When you are rolling out an Innovation Lab/Makerspace in your school, you need to ensure you have established the readiness of your school community, as mentioned previously. Greg, Marianne Scott, the Vice-principal at the time, and I devised a schedule for how to ensure access to the Lab. The thing you need to think about is how this new space will be utilized. We wanted to ensure that everyone in the school had a chance to get into the space and experience it!
The thing you need to think about is how this new space will be utilized. We wanted to ensure that everyone in the school had a chance to get into the space and experience it!
I was very passionate about collaborating with colleagues and had developed this relationship previously in the Learning Commons (library). Having the Innovation Lab in the Learning Commons was a perfect fit! Not only was it great for resource access, but it was also a large enough space for tools, materials, a 3D printer, Green Screen, Lego Wall and other materials needed for inquiry. My schedule was for Science prep in the morning and partnering with other teachers in the afternoon. Library exchange was done through open library periods where classes were given Library Passes and they were to be used in periods selected for open exchange. This allowed for many classes to frequent the lab during various periods throughout the day. Some periods were with me, and other teachers who felt comfortable bringing their classes down were able to do so, as long as they signed up for the slot. I created a signup schedule through Google docs.
I really enjoyed exploring the space and it was important to me to figure out a way to document student learning and use what was available in the process! Collaboration was at the forefront, so it turned into a communal space of respect for learning by using whiteboards and windows, through Knowledge Building. These areas were slates for students to add their thinking and continue to add, take down and share ideas across grades. I realized for this to work, the display boards had to be flexible and not permanent so students did not feel that their ideas could not change/evolve. I also used iPads and video devices to capture the learning, as well as Twitter for purposes of sharing.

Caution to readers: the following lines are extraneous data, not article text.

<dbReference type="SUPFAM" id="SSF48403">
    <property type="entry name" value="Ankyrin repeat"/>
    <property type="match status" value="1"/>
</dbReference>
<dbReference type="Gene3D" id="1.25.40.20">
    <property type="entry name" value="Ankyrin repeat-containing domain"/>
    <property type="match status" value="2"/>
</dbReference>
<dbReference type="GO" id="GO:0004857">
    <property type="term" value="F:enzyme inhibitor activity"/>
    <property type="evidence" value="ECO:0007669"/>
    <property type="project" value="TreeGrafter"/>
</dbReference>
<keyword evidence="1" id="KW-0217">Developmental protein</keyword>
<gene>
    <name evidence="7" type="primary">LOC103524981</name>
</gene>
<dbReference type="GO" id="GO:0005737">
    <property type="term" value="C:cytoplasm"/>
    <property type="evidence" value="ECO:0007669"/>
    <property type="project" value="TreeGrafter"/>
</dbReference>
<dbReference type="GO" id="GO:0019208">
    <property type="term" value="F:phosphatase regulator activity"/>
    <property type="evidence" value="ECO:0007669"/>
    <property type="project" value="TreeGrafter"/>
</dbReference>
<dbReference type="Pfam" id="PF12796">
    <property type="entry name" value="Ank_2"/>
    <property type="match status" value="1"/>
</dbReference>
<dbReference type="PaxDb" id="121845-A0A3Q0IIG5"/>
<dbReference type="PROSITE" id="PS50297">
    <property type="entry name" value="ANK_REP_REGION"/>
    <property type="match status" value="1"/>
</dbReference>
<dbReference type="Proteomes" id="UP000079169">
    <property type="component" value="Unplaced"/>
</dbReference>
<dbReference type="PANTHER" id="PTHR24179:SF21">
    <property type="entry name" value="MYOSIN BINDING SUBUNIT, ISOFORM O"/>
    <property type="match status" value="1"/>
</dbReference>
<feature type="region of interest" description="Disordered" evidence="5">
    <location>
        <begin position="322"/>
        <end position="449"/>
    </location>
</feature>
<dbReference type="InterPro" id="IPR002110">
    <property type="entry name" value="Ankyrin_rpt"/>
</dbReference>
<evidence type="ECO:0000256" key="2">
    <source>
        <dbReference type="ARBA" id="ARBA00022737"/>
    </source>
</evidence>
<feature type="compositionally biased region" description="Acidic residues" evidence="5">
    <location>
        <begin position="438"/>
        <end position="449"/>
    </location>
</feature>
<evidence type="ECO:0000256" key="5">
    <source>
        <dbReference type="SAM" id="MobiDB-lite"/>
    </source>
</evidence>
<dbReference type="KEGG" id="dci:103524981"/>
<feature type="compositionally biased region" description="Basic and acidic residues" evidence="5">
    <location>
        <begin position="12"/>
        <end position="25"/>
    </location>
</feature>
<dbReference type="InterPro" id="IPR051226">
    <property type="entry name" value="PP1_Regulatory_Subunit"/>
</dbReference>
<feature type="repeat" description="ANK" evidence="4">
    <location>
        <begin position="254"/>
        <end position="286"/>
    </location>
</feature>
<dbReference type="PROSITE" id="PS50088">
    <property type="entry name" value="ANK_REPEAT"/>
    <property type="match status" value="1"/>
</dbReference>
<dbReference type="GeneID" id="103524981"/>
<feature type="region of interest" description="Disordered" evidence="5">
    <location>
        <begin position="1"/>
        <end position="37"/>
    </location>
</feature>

In addition, I had an amazing opportunity to attend a few Entrepreneurial Thinking workshops, given by the MaRS Institute in Toronto, which taught me how to teach through creativity, innovation and branding. I also learned about STEAM education through a variety of workshops, run by various educators with the Toronto District School Board. It was amazing to combine these different concepts and teach through these lenses so students could understand the process behind product design for the real world. It definitely took time to bring all these ideals together and develop this respectful environment. I was taking risks and was encouraging staff and students to do the same.
It was amazing to see how student risk-taking evolved over time. Some were starting to build relationships with others whom they may not have worked with prior to this experience. The ones who were deemed “quiet,” were starting to share ideas because the community was safe and respectful. Other students started questioning their peers’ ideas. Students were not afraid to fail, as we discussed and learned about the value of this and how this can inform next steps for adjustments to whatever was being created. There were many failures, but working through this with the class and breaking down the negative connotation of the term “failure,” led to amazing conversations and sharing of ideas between students.